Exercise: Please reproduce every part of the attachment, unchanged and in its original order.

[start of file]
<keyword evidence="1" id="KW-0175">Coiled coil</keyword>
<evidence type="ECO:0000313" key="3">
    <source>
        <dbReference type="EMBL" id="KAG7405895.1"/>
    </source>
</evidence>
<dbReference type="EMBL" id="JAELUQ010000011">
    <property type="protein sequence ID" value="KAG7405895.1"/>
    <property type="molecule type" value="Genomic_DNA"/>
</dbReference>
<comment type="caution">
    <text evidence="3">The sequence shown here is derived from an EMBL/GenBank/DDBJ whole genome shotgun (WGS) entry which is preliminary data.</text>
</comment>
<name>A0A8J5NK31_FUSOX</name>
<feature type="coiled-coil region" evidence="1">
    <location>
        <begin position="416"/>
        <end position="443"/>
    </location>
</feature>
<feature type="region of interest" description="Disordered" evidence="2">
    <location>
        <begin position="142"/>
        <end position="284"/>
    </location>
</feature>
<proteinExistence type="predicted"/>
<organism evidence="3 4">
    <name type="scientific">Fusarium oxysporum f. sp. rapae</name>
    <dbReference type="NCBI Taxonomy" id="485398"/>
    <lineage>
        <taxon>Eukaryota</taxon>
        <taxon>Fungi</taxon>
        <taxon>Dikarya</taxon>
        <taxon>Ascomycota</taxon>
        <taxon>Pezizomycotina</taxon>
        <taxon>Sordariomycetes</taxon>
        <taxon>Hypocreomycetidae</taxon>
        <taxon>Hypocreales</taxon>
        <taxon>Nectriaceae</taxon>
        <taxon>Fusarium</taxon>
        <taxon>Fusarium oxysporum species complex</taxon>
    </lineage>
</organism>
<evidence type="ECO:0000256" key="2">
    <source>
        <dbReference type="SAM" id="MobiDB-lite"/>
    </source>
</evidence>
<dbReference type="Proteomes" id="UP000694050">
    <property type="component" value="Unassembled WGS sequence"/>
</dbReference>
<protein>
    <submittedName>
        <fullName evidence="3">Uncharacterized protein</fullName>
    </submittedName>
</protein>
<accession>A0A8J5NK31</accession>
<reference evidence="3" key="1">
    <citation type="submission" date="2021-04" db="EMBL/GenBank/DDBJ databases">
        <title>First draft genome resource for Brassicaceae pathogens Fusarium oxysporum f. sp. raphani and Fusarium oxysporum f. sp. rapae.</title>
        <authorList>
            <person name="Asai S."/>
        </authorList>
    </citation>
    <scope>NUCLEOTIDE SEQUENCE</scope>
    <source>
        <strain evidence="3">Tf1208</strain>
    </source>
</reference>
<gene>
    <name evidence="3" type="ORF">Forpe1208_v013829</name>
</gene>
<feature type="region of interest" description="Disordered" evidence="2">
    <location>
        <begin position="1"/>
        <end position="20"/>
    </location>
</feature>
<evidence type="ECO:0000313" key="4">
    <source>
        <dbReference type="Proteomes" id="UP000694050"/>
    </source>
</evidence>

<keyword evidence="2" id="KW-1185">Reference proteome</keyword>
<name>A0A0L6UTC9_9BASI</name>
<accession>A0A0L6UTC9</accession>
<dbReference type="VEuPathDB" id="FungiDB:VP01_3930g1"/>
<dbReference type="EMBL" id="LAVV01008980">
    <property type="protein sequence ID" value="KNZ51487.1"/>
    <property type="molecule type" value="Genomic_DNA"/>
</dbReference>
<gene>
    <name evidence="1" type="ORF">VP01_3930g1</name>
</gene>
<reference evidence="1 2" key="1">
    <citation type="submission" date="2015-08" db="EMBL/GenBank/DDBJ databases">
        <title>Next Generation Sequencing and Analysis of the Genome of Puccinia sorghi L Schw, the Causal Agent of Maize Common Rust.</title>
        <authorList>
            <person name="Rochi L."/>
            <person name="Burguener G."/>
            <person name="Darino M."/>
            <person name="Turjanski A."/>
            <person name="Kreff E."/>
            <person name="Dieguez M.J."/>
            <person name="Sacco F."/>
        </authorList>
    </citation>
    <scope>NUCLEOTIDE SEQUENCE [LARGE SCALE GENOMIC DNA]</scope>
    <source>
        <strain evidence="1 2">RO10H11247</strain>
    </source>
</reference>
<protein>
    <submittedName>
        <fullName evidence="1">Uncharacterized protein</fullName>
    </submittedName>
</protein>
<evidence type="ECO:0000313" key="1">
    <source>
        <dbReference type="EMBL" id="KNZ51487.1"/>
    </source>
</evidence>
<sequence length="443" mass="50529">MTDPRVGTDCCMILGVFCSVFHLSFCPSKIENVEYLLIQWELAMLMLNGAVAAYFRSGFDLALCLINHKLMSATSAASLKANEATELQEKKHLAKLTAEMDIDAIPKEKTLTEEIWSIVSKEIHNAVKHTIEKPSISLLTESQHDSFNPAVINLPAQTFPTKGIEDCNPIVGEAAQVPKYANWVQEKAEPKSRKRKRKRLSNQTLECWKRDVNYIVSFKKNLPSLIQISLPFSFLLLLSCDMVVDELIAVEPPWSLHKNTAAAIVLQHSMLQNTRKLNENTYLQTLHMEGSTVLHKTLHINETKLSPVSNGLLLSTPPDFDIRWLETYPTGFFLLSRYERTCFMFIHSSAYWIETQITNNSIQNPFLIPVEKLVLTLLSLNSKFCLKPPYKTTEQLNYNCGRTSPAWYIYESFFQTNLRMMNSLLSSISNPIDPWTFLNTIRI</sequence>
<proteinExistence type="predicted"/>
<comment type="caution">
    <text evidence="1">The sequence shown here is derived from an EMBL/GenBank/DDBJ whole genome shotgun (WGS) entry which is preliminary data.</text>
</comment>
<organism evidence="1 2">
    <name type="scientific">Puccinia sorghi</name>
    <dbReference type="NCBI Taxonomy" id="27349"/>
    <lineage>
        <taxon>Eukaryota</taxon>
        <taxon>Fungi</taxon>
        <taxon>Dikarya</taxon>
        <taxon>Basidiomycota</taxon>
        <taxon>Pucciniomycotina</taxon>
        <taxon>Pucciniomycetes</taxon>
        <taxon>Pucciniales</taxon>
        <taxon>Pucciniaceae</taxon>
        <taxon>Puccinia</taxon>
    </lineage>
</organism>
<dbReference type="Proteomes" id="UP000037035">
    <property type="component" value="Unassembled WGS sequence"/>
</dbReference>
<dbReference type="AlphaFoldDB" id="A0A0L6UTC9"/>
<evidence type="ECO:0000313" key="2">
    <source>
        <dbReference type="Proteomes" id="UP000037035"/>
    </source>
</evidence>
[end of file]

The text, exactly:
<keyword evidence="1" id="KW-0175">Coiled coil</keyword>
<evidence type="ECO:0000313" key="3">
    <source>
        <dbReference type="EMBL" id="KAG7405895.1"/>
    </source>
</evidence>
<dbReference type="EMBL" id="JAELUQ010000011">
    <property type="protein sequence ID" value="KAG7405895.1"/>
    <property type="molecule type" value="Genomic_DNA"/>
</dbReference>
<comment type="caution">
    <text evidence="3">The sequence shown here is derived from an EMBL/GenBank/DDBJ whole genome shotgun (WGS) entry which is preliminary data.</text>
</comment>
<name>A0A8J5NK31_FUSOX</name>
<feature type="coiled-coil region" evidence="1">
    <location>
        <begin position="416"/>
        <end position="443"/>
    </location>
</feature>
<feature type="region of interest" description="Disordered" evidence="2">
    <location>
        <begin position="142"/>
        <end position="284"/>
    </location>
</feature>
<proteinExistence type="predicted"/>
<organism evidence="3 4">
    <name type="scientific">Fusarium oxysporum f. sp. rapae</name>
    <dbReference type="NCBI Taxonomy" id="485398"/>
    <lineage>
        <taxon>Eukaryota</taxon>
        <taxon>Fungi</taxon>
        <taxon>Dikarya</taxon>
        <taxon>Ascomycota</taxon>
        <taxon>Pezizomycotina</taxon>
        <taxon>Sordariomycetes</taxon>
        <taxon>Hypocreomycetidae</taxon>
        <taxon>Hypocreales</taxon>
        <taxon>Nectriaceae</taxon>
        <taxon>Fusarium</taxon>
        <taxon>Fusarium oxysporum species complex</taxon>
    </lineage>
</organism>
<evidence type="ECO:0000256" key="2">
    <source>
        <dbReference type="SAM" id="MobiDB-lite"/>
    </source>
</evidence>
<dbReference type="Proteomes" id="UP000694050">
    <property type="component" value="Unassembled WGS sequence"/>
</dbReference>
<protein>
    <submittedName>
        <fullName evidence="3">Uncharacterized protein</fullName>
    </submittedName>
</protein>
<accession>A0A8J5NK31</accession>
<reference evidence="3" key="1">
    <citation type="submission" date="2021-04" db="EMBL/GenBank/DDBJ databases">
        <title>First draft genome resource for Brassicaceae pathogens Fusarium oxysporum f. sp. raphani and Fusarium oxysporum f. sp. rapae.</title>
        <authorList>
            <person name="Asai S."/>
        </authorList>
    </citation>
    <scope>NUCLEOTIDE SEQUENCE</scope>
    <source>
        <strain evidence="3">Tf1208</strain>
    </source>
</reference>
<gene>
    <name evidence="3" type="ORF">Forpe1208_v013829</name>
</gene>
<feature type="region of interest" description="Disordered" evidence="2">
    <location>
        <begin position="1"/>
        <end position="20"/>
    </location>
</feature>
<evidence type="ECO:0000313" key="4">
    <source>
        <dbReference type="Proteomes" id="UP000694050"/>
    </source>
</evidence>

<keyword evidence="2" id="KW-1185">Reference proteome</keyword>
<name>A0A0L6UTC9_9BASI</name>
<accession>A0A0L6UTC9</accession>
<dbReference type="VEuPathDB" id="FungiDB:VP01_3930g1"/>
<dbReference type="EMBL" id="LAVV01008980">
    <property type="protein sequence ID" value="KNZ51487.1"/>
    <property type="molecule type" value="Genomic_DNA"/>
</dbReference>
<gene>
    <name evidence="1" type="ORF">VP01_3930g1</name>
</gene>
<reference evidence="1 2" key="1">
    <citation type="submission" date="2015-08" db="EMBL/GenBank/DDBJ databases">
        <title>Next Generation Sequencing and Analysis of the Genome of Puccinia sorghi L Schw, the Causal Agent of Maize Common Rust.</title>
        <authorList>
            <person name="Rochi L."/>
            <person name="Burguener G."/>
            <person name="Darino M."/>
            <person name="Turjanski A."/>
            <person name="Kreff E."/>
            <person name="Dieguez M.J."/>
            <person name="Sacco F."/>
        </authorList>
    </citation>
    <scope>NUCLEOTIDE SEQUENCE [LARGE SCALE GENOMIC DNA]</scope>
    <source>
        <strain evidence="1 2">RO10H11247</strain>
    </source>
</reference>
<protein>
    <submittedName>
        <fullName evidence="1">Uncharacterized protein</fullName>
    </submittedName>
</protein>
<evidence type="ECO:0000313" key="1">
    <source>
        <dbReference type="EMBL" id="KNZ51487.1"/>
    </source>
</evidence>
<sequence length="443" mass="50529">MTDPRVGTDCCMILGVFCSVFHLSFCPSKIENVEYLLIQWELAMLMLNGAVAAYFRSGFDLALCLINHKLMSATSAASLKANEATELQEKKHLAKLTAEMDIDAIPKEKTLTEEIWSIVSKEIHNAVKHTIEKPSISLLTESQHDSFNPAVINLPAQTFPTKGIEDCNPIVGEAAQVPKYANWVQEKAEPKSRKRKRKRLSNQTLECWKRDVNYIVSFKKNLPSLIQISLPFSFLLLLSCDMVVDELIAVEPPWSLHKNTAAAIVLQHSMLQNTRKLNENTYLQTLHMEGSTVLHKTLHINETKLSPVSNGLLLSTPPDFDIRWLETYPTGFFLLSRYERTCFMFIHSSAYWIETQITNNSIQNPFLIPVEKLVLTLLSLNSKFCLKPPYKTTEQLNYNCGRTSPAWYIYESFFQTNLRMMNSLLSSISNPIDPWTFLNTIRI</sequence>
<proteinExistence type="predicted"/>
<comment type="caution">
    <text evidence="1">The sequence shown here is derived from an EMBL/GenBank/DDBJ whole genome shotgun (WGS) entry which is preliminary data.</text>
</comment>
<organism evidence="1 2">
    <name type="scientific">Puccinia sorghi</name>
    <dbReference type="NCBI Taxonomy" id="27349"/>
    <lineage>
        <taxon>Eukaryota</taxon>
        <taxon>Fungi</taxon>
        <taxon>Dikarya</taxon>
        <taxon>Basidiomycota</taxon>
        <taxon>Pucciniomycotina</taxon>
        <taxon>Pucciniomycetes</taxon>
        <taxon>Pucciniales</taxon>
        <taxon>Pucciniaceae</taxon>
        <taxon>Puccinia</taxon>
    </lineage>
</organism>
<dbReference type="Proteomes" id="UP000037035">
    <property type="component" value="Unassembled WGS sequence"/>
</dbReference>
<dbReference type="AlphaFoldDB" id="A0A0L6UTC9"/>
<evidence type="ECO:0000313" key="2">
    <source>
        <dbReference type="Proteomes" id="UP000037035"/>
    </source>
</evidence>